Two local rivers have been polluted for decades, but they recently became clean enough for paddle sports recreation. Now, several community-centric nonprofit organizations want to start offering canoeing and kayaking activities to local residents and visitors. However, there’s a problem: Although they want to do it right, they have no experience in offering these activities.
If this situation sounds familiar, it’s because similar conditions are often found in developing countries, or underdeveloped regions of developed countries. It is in these geographical areas where the Adventure Travel Trade Association’s (ATTA) AdventureEDU trainings are held to provide expertise in properly developing the adventure travel sector.
In this case, however, the newfound opportunity I’m describing is not in a developing country at all. It is in greater Philadelphia, Pennsylvania, in the United States, on the Delaware and Schulykill Rivers.
For generations, these rivers have been — and still are, though now to a much lesser extent — subject to sewage discharges and industrial pollution. This is why paddle sports were not developed here previously; you wouldn’t want to be splashed in the face or go for a swim. This is changing, and today the water is just clean enough to get people out on it in small boats such as canoes and kayaks, which connect more intimately with the water than larger powerboats and sailboats. In recognition of World Water Day on 22 March, it is worth celebrating the improvements these waterways have seen and the many organizations and people who are working together so locals and tourists alike can enjoy and appreciate water recreation as a result.
These positive developments to the local rivers are thanks to the Clean Water Act and the efforts of many people and regional organizations such as the William Penn Foundation, which provides funding for watershed protection and supports programs making use of specific local trails and rivers, and the John Bartram Association, which has a facility on the Schuylkill River at Bartram’s Garden and provides on-water recreation opportunities and watershed education. In fact, several individual organizations have formed an alliance to coordinate their efforts to develop on-water programs and experiences, empower communities to protect these watersheds and rivers, and, therefore, magnify their results. This effort is just beginning and is certain to gain steam quickly.
“For 150 years this community has been given a polluted river. At one time this river unified this community — it was a center of human life and interaction and the center of the ecological world,” said Justin DiBerardinis, director of programs at Batram’s Garden. “We now are in a position to have it back. It’s not just about drinking water. It’s about a river city rediscovering itself.”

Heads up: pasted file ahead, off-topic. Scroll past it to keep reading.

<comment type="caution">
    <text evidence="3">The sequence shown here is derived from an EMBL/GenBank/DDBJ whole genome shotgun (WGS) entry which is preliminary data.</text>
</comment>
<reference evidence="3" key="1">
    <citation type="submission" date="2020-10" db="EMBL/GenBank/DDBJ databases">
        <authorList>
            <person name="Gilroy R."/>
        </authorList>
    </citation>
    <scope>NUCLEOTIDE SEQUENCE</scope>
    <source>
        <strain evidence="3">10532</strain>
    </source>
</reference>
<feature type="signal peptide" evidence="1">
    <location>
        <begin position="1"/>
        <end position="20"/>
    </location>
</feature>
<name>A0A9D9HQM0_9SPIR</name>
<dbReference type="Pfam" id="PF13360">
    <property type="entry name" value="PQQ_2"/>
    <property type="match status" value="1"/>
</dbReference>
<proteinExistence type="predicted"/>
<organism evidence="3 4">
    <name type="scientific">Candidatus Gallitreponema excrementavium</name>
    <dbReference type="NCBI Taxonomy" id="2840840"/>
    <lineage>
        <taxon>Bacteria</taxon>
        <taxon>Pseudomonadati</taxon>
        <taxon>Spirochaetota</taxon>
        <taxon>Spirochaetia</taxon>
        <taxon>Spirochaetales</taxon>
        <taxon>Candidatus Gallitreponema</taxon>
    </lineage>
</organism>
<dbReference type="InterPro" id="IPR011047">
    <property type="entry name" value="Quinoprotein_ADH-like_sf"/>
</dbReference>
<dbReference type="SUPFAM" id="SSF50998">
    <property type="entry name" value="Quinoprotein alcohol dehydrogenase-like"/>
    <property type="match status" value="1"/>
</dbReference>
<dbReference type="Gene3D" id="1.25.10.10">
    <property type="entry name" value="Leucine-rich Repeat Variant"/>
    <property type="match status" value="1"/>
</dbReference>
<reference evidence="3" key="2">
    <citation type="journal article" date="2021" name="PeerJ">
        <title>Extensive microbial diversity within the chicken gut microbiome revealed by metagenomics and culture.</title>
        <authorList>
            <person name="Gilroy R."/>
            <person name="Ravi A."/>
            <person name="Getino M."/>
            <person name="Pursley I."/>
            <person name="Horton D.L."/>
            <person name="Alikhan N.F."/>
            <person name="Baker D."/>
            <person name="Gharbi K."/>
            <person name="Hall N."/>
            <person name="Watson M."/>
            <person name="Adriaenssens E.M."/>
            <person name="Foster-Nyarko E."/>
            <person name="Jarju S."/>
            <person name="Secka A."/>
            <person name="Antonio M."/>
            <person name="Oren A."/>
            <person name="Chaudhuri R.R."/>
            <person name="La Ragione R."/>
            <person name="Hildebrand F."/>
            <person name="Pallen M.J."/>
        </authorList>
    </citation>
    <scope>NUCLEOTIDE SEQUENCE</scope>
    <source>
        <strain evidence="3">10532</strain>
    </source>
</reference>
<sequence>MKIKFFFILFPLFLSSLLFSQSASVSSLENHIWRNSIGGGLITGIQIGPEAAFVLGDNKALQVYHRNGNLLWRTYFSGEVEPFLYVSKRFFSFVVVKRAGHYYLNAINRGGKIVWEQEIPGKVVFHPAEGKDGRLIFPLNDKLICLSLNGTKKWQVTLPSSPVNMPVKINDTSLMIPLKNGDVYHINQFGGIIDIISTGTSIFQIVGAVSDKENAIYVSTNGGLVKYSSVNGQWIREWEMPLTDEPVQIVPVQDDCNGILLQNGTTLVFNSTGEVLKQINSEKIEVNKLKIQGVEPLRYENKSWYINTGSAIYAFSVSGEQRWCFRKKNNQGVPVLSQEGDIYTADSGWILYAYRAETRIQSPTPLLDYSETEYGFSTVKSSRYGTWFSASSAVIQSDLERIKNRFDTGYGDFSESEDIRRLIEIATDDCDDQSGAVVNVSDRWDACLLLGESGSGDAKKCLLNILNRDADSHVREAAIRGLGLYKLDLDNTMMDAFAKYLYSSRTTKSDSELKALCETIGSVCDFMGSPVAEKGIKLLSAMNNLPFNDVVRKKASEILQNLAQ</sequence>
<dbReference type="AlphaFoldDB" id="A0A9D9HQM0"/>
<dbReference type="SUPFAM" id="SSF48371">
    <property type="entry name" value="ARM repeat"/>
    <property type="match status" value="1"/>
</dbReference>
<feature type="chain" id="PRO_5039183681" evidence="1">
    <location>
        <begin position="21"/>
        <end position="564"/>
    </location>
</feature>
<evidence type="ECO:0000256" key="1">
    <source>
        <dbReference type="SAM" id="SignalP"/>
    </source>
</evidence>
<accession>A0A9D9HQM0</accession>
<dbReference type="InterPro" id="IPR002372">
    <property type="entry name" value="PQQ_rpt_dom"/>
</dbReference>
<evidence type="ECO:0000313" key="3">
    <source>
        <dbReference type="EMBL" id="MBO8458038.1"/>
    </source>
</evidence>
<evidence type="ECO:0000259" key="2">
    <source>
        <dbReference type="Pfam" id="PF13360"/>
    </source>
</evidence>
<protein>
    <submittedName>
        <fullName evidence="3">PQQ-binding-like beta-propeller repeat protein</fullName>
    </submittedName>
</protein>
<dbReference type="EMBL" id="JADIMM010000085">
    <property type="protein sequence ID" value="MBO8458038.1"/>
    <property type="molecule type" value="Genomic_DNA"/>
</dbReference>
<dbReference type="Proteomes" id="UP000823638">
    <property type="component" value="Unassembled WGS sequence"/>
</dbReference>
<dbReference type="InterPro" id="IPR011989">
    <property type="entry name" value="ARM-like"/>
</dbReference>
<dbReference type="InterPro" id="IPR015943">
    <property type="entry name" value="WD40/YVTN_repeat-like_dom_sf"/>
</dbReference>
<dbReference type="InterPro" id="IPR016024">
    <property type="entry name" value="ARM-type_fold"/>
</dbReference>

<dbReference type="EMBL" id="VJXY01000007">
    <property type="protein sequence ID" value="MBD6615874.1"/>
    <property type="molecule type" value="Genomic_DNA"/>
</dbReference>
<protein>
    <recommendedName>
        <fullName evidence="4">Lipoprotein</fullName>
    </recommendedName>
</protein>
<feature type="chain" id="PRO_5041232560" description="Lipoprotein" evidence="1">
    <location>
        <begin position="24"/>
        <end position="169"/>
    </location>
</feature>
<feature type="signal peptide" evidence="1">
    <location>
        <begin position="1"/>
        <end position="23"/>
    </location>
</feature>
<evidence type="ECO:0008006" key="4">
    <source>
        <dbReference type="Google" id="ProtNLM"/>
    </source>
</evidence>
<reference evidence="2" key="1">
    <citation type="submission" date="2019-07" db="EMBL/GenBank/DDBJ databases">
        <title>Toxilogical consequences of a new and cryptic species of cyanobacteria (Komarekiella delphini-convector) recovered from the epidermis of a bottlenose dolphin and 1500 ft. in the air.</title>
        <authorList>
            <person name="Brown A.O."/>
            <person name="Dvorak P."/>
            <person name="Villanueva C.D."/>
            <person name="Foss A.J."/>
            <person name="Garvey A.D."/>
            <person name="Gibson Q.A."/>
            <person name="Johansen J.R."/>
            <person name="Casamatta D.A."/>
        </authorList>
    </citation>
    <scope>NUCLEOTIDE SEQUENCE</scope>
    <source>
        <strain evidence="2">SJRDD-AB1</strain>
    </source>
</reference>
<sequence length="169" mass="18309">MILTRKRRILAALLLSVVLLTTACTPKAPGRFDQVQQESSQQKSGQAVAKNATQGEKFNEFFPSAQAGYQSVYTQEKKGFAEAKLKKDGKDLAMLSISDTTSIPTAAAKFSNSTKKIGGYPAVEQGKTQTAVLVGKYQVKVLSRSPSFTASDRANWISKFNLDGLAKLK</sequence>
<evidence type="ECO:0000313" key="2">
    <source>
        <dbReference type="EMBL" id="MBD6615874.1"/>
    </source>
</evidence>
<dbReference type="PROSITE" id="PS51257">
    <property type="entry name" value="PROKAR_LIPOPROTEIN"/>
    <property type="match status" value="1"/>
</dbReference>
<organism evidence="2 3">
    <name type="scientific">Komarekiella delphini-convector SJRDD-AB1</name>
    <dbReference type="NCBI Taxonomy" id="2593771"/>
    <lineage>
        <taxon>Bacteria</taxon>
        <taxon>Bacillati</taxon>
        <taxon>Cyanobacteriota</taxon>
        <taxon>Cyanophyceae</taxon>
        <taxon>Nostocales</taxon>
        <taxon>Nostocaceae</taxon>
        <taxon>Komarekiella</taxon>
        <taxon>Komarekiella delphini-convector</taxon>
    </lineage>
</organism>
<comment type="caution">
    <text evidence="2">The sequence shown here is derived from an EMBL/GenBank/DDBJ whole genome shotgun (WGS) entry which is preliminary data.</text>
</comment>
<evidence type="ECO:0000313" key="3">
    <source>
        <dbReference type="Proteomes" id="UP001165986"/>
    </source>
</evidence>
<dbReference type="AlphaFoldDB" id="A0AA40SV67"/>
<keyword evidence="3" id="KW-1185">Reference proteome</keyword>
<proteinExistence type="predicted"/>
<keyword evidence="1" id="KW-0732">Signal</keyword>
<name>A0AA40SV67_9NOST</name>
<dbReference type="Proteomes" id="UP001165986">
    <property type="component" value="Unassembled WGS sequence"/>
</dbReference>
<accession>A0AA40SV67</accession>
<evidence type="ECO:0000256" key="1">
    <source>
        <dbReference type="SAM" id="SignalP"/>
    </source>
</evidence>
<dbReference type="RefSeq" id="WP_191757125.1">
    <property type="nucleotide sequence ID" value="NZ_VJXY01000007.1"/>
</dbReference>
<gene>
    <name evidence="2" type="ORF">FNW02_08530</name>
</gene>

Referred by environmental leaders in the Chesapeake Bay area, the new water-based activity operators reached out to me for guidance on best practices for on-water operations, safety, and risk management. This project is challenging in that there is an absence of local experience or knowledge about outfitting industry best practices for operations, safety, and risk management. However, people are eager to learn and their vision for what they want to create is exciting: These organizations want to offer on-water activities not for monetary profit, but for a much higher purpose.
Their mission is to get their communities on the water to enjoy the physical, mental, and spiritual benefits these experiences can offer. Beyond facilitating fun paddling activities, they want to provide a strong educational component that is subtly folded into the experience — that interpretive piece giving participants an understanding of, and appreciation for, the resource and invites them to participate in its protection and stewardship.
“It is impossible to build the political will for conservation without use,” DiBerardinis said. “We need to approach our rivers with the same philosophy that we approached our national parks. We will save them through sharing them.”
Over the course of a paddling experience, staff and volunteers find opportunities — some planned and some impromptu — to talk about the history of the rivers, how they’ve been used to support industry and growing populations, and what past and current conditions have resulted in the degradation of the resource. Understanding cause and effect, and showing how changes in human behavior have helped to restore the rivers and their ecosystems, helps participants appreciate their role in conservation and stewardship long after their on-water excursions have ended.
This quiet approach to resource advocacy will help convert curious paddlers into caring voters, taxpayers, and citizens who value and care for their natural resources now and into the future. By cleaning up and protecting the rivers’ waters, the downstream communities, including the river and ocean fisheries we all depend upon, will also benefit.
The Philadelphia project parallels the ATTA’s AdventureEDU mission throughout the world, which enables adventure travel companies and outfitters to provide transformational experiences in a sustainable way, thereby creating energized stakeholders who care for the resources upon which the industry’s very existence relies.
Whether in Philadelphia or a spectacular backcountry destination in an undeveloped country, the mission is the same. This is worthy work.